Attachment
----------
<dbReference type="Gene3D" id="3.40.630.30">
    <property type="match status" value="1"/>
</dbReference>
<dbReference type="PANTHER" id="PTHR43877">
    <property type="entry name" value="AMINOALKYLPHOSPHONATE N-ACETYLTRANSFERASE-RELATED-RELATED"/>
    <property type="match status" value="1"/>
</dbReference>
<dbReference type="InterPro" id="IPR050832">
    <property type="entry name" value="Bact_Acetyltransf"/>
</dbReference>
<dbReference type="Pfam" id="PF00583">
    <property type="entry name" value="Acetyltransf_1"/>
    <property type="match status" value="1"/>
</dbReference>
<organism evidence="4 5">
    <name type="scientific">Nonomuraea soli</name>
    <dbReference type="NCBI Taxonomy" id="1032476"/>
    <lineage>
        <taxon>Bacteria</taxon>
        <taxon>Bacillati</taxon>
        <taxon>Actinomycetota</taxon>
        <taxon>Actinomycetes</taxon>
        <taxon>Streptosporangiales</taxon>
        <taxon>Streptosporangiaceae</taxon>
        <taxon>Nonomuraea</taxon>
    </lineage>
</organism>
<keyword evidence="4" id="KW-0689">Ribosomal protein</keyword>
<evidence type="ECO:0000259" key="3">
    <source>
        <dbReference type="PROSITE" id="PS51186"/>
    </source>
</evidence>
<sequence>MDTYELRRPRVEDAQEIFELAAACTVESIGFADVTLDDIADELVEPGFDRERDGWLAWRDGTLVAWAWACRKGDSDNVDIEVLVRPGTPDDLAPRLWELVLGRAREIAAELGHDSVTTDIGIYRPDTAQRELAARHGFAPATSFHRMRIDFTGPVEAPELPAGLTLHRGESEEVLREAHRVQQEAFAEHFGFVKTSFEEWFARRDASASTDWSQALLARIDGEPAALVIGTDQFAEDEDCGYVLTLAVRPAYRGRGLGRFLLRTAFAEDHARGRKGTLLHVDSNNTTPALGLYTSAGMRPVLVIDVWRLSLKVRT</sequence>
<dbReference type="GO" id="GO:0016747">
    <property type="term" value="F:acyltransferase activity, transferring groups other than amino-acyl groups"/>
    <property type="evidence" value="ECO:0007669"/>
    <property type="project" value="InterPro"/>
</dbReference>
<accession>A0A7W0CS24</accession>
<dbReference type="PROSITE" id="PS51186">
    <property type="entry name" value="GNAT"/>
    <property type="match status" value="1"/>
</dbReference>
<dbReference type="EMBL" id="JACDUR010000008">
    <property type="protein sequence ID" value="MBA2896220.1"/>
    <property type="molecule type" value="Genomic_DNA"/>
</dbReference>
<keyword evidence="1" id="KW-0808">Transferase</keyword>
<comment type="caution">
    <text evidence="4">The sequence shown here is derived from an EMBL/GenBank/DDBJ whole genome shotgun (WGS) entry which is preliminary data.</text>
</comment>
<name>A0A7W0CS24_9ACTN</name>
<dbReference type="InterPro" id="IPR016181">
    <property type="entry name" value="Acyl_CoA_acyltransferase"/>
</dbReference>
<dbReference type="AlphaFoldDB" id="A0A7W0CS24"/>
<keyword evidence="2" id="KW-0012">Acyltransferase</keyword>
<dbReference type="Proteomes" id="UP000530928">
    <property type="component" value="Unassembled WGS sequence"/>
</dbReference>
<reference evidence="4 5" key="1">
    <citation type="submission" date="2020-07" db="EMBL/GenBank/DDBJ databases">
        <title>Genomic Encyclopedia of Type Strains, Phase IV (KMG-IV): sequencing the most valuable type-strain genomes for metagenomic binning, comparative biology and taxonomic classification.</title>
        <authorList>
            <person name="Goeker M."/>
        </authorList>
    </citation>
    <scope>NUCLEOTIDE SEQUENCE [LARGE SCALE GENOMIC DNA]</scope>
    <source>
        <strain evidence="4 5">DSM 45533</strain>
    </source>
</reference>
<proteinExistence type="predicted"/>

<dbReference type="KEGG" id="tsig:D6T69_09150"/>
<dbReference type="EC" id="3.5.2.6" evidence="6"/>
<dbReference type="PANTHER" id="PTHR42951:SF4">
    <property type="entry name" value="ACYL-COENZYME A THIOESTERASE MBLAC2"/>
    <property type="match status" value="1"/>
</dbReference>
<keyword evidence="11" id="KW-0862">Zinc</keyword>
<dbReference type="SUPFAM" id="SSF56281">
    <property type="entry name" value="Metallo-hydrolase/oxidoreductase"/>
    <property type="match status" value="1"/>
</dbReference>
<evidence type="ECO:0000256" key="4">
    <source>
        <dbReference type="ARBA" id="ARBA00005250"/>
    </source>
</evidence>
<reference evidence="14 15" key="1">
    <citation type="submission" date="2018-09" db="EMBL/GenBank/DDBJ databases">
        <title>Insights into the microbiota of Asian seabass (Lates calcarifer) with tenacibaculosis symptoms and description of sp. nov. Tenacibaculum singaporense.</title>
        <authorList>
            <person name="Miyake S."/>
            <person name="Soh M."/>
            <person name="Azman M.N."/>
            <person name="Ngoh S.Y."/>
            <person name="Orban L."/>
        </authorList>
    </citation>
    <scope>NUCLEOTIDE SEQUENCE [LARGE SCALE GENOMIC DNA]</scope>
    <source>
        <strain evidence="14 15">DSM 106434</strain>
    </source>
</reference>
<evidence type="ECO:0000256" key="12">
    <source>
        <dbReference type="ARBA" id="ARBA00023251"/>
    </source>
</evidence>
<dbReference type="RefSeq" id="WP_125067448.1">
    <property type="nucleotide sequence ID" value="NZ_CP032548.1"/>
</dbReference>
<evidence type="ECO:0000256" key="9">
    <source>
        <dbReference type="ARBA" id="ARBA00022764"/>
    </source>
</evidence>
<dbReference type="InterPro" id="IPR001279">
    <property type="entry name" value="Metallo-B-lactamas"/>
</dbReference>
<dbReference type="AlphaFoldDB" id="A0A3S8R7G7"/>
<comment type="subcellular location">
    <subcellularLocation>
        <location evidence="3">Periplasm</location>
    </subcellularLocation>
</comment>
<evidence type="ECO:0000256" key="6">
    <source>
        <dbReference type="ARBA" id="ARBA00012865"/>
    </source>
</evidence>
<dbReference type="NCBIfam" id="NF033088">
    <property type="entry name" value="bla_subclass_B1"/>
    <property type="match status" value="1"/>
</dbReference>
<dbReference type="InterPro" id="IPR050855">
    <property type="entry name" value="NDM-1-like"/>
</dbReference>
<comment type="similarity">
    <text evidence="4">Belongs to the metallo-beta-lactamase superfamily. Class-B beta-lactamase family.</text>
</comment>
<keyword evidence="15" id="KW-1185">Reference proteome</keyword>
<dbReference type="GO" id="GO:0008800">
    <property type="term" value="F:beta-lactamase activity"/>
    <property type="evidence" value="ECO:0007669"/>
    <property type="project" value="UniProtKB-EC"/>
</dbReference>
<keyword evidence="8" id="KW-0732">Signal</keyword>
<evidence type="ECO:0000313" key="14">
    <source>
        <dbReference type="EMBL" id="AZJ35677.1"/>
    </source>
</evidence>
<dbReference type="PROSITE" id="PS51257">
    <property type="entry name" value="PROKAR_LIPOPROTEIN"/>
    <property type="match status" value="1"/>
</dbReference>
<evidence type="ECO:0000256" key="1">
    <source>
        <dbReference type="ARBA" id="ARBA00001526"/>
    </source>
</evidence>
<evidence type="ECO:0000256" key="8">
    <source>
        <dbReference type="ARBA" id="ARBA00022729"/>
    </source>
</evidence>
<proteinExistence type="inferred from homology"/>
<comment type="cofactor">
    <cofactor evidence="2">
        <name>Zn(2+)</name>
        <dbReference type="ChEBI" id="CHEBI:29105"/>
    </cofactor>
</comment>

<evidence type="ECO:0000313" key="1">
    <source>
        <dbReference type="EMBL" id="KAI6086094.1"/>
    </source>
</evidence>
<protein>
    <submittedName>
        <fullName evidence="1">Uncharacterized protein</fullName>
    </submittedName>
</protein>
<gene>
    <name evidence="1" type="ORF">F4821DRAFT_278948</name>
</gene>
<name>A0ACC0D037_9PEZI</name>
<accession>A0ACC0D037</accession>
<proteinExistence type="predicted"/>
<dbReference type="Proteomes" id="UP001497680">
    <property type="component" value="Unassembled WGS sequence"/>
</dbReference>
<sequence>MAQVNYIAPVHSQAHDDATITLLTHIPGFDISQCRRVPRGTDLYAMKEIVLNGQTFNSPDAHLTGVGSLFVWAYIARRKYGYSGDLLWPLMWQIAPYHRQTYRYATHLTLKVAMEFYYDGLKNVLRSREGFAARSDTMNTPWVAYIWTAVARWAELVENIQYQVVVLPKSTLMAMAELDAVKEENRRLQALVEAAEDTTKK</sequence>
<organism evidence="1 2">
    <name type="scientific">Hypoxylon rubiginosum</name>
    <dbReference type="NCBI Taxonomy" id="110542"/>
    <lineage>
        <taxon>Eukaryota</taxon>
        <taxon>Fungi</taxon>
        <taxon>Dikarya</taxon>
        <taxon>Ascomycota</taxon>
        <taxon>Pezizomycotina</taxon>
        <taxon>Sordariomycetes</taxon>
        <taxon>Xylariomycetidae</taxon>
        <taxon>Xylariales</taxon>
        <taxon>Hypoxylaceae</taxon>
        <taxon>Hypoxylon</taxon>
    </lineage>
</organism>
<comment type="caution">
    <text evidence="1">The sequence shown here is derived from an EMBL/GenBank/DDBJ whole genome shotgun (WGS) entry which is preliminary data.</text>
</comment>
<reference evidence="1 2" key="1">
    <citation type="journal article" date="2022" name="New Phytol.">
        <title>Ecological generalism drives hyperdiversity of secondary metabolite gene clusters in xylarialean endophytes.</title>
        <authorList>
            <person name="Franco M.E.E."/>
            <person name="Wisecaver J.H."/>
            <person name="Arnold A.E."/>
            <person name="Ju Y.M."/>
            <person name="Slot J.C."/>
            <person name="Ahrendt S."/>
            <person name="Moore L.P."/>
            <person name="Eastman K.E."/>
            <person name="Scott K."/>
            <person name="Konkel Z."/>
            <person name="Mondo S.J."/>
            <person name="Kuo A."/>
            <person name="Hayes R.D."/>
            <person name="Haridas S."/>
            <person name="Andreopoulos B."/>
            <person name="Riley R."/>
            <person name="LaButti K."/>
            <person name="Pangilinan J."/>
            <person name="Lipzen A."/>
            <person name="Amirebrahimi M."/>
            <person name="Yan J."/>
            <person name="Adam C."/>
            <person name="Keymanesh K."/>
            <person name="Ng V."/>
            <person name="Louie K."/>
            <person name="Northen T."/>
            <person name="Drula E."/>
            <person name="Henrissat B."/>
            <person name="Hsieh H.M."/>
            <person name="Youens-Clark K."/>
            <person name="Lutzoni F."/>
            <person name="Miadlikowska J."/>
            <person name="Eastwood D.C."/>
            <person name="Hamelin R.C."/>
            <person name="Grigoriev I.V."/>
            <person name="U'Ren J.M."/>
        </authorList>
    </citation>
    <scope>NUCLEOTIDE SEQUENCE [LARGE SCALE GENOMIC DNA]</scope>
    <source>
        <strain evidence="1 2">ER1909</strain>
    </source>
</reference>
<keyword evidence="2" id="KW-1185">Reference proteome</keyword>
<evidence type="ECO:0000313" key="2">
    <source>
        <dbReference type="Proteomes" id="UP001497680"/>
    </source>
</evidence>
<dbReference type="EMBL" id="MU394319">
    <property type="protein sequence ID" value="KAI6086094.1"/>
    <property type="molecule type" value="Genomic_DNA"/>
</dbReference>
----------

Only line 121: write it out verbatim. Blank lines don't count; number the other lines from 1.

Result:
    <property type="entry name" value="Metallo-B-lactamas"/>